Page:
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Competitor sues Utah-based Chums over patent infringement

Published March 13, 2014 8:31 am

Salt Lake • Utah-based eyeglass-retainer company sees no merit in competitor's suit
This is an archived article that was published on sltrib.com in 2014, and information in the article may be outdated. It is provided only for personal research purposes and may not be reprinted.

It doesn't seem as though there should be much difference in the design of devices that keep sunglasses or eyeglasses from falling to the ground.

But apparently there might be.

Birmingham, Ala.-based Cablz eyewear retainers recently sued Salt Lake City-based Chums in the U.S. District Court for the northern district of Alabama for patent infringement. The lawsuit seeks a jury trial and compensation for a patent protecting what Cablz claims is a unique eyewear-retainer system invented by company founder and CEO Ron Williams.

Chums' products cited for infringement include the Orbiter, Adjustable Orbiter and Mono Orbiter.

"We take our intellectual property rights very seriously, and we're taking the steps necessary to protect our patents from any company or party that seeks to profit from them without authorization. Lots of thought, time and engineering went into our designs. We're confident Cablz will prevail in this lawsuit. If so, Chums and its retailers could be liable for damages and Chums could be prohibited from manufacturing or selling its infringing products."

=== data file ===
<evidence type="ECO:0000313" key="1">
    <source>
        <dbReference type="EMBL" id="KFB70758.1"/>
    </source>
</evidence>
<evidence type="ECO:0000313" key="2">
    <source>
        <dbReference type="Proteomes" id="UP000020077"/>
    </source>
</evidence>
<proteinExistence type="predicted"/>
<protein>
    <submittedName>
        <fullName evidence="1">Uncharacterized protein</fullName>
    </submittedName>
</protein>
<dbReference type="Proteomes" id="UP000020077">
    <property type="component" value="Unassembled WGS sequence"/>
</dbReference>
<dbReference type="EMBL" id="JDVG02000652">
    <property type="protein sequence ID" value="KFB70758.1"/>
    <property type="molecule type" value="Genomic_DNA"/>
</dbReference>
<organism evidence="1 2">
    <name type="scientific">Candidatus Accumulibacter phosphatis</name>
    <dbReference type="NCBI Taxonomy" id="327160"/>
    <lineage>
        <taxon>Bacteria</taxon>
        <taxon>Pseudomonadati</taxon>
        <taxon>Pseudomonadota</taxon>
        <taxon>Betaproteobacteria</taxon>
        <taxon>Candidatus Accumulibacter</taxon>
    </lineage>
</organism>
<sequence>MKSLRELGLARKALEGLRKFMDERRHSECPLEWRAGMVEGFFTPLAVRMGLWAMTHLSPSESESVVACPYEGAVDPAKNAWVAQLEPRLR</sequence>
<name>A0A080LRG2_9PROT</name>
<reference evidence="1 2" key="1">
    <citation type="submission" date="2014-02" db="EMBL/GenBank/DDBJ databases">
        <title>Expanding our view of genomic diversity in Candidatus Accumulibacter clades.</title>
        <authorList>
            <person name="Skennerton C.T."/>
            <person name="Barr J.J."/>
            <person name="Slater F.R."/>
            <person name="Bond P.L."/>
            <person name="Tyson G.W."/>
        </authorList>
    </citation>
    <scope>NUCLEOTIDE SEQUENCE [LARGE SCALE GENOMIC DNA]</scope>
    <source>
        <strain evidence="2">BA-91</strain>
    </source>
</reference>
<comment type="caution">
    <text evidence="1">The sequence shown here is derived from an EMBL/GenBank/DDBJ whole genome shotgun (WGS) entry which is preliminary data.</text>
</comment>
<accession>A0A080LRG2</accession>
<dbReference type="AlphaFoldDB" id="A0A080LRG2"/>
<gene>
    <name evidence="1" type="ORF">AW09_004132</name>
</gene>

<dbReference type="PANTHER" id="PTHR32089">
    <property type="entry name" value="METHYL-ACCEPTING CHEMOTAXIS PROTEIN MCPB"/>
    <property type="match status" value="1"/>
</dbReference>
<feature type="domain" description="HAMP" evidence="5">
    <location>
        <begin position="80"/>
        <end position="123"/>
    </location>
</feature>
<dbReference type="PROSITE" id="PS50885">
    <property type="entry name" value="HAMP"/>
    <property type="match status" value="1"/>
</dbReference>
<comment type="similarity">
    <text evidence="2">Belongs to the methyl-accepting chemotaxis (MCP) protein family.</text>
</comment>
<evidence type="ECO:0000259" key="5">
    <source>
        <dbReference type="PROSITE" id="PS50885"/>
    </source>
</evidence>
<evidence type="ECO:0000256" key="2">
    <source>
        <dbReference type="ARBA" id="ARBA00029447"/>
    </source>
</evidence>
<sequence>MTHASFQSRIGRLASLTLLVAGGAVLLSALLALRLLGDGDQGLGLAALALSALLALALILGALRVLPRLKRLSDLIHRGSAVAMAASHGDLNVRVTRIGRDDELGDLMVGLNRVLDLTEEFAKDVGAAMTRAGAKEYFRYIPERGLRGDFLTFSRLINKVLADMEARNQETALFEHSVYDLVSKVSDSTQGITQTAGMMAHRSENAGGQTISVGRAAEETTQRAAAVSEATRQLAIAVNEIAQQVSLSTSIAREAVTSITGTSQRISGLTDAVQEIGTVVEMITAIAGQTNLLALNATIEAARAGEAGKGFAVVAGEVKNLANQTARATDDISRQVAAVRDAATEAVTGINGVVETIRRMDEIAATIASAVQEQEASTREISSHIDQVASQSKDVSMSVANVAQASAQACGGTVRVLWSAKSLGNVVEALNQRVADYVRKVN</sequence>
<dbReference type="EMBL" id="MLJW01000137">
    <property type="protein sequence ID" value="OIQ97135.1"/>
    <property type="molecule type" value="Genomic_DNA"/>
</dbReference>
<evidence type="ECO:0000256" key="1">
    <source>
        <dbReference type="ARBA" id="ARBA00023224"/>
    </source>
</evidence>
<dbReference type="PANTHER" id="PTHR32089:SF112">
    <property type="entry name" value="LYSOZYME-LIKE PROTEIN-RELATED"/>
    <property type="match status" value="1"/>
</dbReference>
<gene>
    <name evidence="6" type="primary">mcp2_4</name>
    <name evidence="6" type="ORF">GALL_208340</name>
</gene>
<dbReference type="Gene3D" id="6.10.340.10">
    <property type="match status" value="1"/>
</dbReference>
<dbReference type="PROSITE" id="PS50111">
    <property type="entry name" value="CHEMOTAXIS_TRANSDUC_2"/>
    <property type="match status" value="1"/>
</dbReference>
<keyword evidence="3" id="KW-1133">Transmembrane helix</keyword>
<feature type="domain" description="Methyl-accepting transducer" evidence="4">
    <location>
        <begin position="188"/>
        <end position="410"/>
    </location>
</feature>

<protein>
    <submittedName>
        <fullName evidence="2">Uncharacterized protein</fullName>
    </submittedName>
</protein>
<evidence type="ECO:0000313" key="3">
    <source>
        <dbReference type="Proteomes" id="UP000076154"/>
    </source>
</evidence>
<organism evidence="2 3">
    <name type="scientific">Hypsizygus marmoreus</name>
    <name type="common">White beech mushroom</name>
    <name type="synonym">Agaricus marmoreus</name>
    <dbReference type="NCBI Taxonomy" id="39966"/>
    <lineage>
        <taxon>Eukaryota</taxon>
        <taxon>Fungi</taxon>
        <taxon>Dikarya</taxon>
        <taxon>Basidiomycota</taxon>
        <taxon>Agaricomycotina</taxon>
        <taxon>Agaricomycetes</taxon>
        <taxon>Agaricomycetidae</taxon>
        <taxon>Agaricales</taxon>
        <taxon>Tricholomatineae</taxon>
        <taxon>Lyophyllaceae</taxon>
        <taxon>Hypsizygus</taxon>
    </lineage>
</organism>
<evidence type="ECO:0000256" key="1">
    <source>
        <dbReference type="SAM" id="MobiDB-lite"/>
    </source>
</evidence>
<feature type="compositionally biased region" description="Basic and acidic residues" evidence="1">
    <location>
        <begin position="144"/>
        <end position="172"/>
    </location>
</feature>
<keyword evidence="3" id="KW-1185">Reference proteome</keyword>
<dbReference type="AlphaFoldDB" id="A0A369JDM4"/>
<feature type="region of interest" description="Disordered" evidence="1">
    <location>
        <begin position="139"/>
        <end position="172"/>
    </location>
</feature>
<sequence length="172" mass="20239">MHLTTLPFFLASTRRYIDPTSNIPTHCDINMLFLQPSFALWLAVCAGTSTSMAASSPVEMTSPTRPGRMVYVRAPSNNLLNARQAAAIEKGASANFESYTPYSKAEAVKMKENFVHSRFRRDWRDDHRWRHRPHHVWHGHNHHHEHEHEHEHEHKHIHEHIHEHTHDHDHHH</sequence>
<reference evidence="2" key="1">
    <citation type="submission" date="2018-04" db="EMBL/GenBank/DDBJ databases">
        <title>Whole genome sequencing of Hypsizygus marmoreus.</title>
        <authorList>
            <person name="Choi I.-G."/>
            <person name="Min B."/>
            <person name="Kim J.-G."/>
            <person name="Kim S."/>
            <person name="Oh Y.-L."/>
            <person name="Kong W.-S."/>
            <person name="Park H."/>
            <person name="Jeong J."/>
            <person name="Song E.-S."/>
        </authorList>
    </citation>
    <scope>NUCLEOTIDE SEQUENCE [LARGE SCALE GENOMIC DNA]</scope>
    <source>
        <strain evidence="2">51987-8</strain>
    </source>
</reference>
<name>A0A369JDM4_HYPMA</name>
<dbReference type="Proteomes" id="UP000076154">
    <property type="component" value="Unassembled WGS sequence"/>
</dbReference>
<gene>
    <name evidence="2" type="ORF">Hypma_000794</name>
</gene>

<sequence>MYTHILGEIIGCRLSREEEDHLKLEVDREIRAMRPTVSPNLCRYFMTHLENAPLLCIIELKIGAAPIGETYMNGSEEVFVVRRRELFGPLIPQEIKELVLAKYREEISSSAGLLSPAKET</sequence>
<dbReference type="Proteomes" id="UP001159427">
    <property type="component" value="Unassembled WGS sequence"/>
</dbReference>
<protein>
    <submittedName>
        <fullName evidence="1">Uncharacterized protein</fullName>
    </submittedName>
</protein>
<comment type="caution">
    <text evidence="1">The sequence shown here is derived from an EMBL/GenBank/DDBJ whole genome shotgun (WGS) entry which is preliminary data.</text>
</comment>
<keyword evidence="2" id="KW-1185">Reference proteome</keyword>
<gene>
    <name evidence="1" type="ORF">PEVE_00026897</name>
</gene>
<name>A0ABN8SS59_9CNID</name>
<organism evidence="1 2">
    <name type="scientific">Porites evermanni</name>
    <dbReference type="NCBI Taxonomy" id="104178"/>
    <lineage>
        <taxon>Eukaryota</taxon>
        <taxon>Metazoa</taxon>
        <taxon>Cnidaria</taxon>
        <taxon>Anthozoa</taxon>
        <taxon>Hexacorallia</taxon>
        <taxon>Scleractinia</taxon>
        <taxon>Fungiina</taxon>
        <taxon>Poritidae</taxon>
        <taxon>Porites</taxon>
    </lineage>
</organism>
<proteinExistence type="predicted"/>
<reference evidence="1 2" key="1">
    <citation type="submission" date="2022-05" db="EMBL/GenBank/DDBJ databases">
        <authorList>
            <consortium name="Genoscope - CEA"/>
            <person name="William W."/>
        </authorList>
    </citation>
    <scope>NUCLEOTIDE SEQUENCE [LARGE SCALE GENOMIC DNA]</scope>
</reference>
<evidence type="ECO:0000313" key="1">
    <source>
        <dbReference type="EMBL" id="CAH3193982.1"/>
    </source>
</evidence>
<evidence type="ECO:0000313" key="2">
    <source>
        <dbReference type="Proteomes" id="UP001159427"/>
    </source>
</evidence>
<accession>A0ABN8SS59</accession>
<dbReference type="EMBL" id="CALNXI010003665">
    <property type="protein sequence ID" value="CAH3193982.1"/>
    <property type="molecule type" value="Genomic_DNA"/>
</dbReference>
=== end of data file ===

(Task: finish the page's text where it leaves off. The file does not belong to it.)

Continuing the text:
Chums CEO Sterling McMurrin said his company is aware of the lawsuit but believes it is without merit. In a letter, he said that Chums' products do not infringe any valid and enforceable claim included in the asserted patent. He said it will defend its products and partners against the allegations.

Chums answered the lawsuit on Feb. 12, denying Cablz' infringement allegations and asserting counterclaims to invalidate the asserted patent.

"Chums and its retail partners know that eyewear retainers, which are suspended off the neck of the wearer, were available from Chums and others for many years before Cablz filed for its patent in 2008," wrote McMurrin. "In connection with its patent application, however, Cablz did not disclose and the U.S. Patent and Trademark Office did not consider all of these prior eyewear retainers. In addition, Cablz waited almost a year after it obtained the patent at issue before bringing what Chums believes is a meritless lawsuit."

McMurrin said the fact that Cablz timed its suit to coincide with the February Outdoor Retailer Show was a "cynical way to obtain press for its products."

Chums has been producing retainers for about 30 years.

wharton@sltrib.com

Twitter: @tribtomwharton